SM222_2

SM222_2 - Measuring the Relationship between 2 Variables...

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Measuring the Relationship between 2 Variables Correlation: quantifying the relationship between 2 variables Correlation does not imply causality Causation: moving x leads to a change in y Linear Regression Predicted: Ŷ i = a + bX i LHS variable= intercept + coefficient*RHS variable Actual/Observed: Y i = a + b X i + error Estimating Relationships with Randomized Experiments The p-value of the test tells you the following: If the null hypothesis is true (there’s no effect), what is the probability you would have seen a difference between conditions at least this extreme…just by chance If the p-value is low enough, we can reject the null hypothesis If the p-value higher, we cannot reject the null hypothesis It doesn’t mean the alternative hypothesis is true If p-value < 5%, the difference is significant at the 5% level SEE is a measure of how much the data varies around the regression line We can use it to compare regressions with the same dependent variable The smaller the SEE, the better the fit Confidence intervals 68% of the time, our prediction for Y at a given X will be within ± 1 standard error of the actual value It means, “We are 68% certain that the actual Y lies within ± 1 standard error of the Y predicted 95% of the time, our prediction will be within ± 2 (1.96) standard errors of the actual value The Standard Error of the Coefficient 68% of the time, the true relationship between Y and X will be within ± 1 standard error of the coefficient 95% of the time, the true relationship between Y and X will be within ± 1.96 standard errors of the coefficient T-Statistic/p-value t = b - b H /S.E.(b) t=the number of standard errors away the coefficient b is from the hypothesized value 0 If t-stat is close to 1, p-value is .32 If t-stat is close to 2, p-value is .05 Tstat=the coefficient / std error of coefficient If b is 1 std error away from 0, the t-stat is 1, and we can be 68% certain that the true relationship is not 0. If b is 1.96 std errors away from 0, the t-stat is 1.96, and we can be 95% certain that the true relationship is not 0. If absolute value of t > 1.96, p-value < 0.05 If absolute value of t < 1.96, p-value > 0.05 p-value < 5% statistically significant at the 5% level The p-value is the probability we will be wrong when we reject the hypothesis that the true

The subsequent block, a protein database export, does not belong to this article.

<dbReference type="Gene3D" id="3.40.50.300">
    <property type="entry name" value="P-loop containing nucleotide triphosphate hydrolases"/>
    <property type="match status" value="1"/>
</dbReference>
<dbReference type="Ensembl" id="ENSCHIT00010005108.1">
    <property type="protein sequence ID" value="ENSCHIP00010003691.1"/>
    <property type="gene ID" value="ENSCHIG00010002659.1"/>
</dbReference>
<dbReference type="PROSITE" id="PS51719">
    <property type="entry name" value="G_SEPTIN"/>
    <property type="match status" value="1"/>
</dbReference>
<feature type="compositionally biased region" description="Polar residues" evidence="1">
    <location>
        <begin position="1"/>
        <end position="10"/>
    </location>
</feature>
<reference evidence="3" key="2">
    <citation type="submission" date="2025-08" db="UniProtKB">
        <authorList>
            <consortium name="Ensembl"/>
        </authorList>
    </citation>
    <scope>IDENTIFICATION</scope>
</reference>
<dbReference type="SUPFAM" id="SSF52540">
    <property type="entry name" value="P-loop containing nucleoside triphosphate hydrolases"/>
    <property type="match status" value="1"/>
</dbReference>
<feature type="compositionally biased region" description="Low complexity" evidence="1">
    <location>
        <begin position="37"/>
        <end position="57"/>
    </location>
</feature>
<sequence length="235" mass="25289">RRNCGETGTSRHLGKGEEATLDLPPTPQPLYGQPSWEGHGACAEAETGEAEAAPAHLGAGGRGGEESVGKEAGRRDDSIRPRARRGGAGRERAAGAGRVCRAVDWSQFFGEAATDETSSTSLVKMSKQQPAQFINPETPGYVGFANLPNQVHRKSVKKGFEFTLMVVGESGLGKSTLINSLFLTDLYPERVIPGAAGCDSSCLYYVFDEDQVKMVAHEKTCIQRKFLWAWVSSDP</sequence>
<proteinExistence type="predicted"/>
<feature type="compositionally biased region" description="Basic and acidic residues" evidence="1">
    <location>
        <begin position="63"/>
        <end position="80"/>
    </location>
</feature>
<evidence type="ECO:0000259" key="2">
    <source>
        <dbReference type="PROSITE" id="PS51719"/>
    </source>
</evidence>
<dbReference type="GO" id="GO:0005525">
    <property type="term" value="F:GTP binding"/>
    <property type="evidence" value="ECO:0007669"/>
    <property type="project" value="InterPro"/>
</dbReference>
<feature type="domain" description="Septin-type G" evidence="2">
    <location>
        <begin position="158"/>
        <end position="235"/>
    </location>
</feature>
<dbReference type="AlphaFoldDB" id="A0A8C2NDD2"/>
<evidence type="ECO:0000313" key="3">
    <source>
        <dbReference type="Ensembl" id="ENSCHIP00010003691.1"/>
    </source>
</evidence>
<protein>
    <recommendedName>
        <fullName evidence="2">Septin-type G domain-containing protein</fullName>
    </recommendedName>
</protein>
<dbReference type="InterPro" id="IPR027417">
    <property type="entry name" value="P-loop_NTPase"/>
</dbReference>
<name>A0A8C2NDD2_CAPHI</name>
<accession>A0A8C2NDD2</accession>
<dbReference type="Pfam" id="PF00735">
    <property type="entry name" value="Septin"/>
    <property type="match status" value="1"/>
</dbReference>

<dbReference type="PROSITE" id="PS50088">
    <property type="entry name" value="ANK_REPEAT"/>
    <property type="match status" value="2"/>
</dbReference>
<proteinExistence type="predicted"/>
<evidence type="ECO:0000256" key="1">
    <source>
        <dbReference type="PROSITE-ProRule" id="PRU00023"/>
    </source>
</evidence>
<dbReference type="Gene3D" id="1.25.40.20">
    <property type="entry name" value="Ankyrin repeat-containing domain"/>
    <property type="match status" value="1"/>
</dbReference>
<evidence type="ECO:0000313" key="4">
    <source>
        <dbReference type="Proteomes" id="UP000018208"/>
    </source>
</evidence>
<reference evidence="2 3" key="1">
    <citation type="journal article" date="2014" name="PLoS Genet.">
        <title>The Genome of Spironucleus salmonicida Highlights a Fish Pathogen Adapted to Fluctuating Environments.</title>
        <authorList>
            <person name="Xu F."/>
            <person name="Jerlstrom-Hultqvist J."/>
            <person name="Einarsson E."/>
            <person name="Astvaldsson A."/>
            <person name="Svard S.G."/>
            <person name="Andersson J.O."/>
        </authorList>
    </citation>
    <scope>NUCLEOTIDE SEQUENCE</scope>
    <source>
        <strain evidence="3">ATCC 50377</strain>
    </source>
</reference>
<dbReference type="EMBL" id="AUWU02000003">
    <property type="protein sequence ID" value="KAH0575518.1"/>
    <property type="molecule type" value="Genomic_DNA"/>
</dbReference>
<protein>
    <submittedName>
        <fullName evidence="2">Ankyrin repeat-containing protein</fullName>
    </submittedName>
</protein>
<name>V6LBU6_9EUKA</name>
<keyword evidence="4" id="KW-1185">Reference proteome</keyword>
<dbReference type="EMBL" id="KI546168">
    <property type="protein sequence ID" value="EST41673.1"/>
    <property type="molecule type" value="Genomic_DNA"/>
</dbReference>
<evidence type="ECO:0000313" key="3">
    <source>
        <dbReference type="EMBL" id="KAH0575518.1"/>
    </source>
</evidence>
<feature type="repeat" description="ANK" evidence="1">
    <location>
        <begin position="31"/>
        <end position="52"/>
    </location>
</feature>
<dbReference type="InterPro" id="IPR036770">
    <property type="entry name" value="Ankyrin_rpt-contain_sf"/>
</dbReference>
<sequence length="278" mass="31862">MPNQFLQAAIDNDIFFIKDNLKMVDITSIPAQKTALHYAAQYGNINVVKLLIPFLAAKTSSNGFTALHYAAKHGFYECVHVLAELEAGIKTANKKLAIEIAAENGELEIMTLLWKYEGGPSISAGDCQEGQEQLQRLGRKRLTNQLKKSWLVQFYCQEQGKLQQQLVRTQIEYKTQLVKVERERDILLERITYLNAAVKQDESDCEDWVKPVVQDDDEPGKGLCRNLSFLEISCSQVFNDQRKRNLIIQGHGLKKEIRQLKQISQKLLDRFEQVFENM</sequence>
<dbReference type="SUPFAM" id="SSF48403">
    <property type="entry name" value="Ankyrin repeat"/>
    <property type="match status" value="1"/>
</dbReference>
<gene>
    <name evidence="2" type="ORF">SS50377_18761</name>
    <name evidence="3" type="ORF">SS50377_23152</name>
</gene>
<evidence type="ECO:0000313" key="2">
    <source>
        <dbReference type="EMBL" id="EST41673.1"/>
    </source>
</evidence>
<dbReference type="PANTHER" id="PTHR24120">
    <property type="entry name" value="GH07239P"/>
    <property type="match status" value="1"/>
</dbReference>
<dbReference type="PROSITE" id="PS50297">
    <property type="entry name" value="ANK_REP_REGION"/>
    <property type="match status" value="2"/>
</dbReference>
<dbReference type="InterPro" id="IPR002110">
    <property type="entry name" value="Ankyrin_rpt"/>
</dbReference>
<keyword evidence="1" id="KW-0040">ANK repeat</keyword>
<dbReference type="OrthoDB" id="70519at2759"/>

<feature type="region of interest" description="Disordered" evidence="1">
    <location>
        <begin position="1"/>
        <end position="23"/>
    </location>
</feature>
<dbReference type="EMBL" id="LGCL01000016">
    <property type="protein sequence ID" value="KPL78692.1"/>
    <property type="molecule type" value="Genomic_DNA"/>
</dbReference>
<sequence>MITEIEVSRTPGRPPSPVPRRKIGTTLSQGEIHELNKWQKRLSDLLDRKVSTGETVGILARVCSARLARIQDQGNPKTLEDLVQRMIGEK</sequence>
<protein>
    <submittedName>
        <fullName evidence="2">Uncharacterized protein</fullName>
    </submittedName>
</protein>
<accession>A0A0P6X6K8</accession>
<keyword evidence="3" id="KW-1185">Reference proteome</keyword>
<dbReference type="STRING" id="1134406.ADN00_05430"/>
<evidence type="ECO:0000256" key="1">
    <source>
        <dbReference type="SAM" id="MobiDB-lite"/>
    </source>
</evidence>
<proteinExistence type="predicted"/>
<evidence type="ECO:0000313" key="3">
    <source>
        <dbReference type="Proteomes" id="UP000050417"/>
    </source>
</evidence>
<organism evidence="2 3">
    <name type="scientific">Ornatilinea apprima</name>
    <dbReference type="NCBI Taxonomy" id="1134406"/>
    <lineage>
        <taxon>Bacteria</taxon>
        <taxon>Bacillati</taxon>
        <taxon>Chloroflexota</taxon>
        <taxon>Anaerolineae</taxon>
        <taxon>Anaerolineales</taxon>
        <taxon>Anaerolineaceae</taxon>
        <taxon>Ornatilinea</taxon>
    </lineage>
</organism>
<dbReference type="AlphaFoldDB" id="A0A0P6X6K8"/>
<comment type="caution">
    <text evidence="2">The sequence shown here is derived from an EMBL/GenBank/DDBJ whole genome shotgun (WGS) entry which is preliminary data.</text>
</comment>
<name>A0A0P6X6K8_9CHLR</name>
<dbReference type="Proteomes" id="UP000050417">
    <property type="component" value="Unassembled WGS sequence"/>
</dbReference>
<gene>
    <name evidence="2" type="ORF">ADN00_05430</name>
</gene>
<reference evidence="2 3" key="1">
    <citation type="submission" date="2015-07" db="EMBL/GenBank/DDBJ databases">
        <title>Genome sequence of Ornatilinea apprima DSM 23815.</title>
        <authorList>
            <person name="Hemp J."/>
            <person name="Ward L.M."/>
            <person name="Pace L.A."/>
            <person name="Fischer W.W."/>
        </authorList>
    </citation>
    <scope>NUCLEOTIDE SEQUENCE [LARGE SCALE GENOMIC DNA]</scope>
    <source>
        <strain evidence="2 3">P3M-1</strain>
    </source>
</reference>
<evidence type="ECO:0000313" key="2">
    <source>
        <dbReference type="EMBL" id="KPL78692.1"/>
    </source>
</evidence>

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value of the coefficient is 0 If the p-value is less than .05, we say that we can reject the hypothesis of no relationship between X and Y at the 5% level of significance, or that the coefficient is statistically significant at the 5% level R-squared, Adjusted R-squared, and Choosing the Right Multiple Regression SST= SSR + SSE R 2 = SSR / SST or R 2 = 1- SSE/SST R 2 in a simple regression= square of the correlation between x and y SSR=SST-SSE Total variation=explained variation + unexplained variation SSR is a measure of the predicted Y’s variation around the average of actual Y’s
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This note was uploaded on 02/21/2012 for the course SMG SM 222 taught by Professor Kahn during the Spring '08 term at BU.

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SM222_2 - Measuring the Relationship between 2 Variables...

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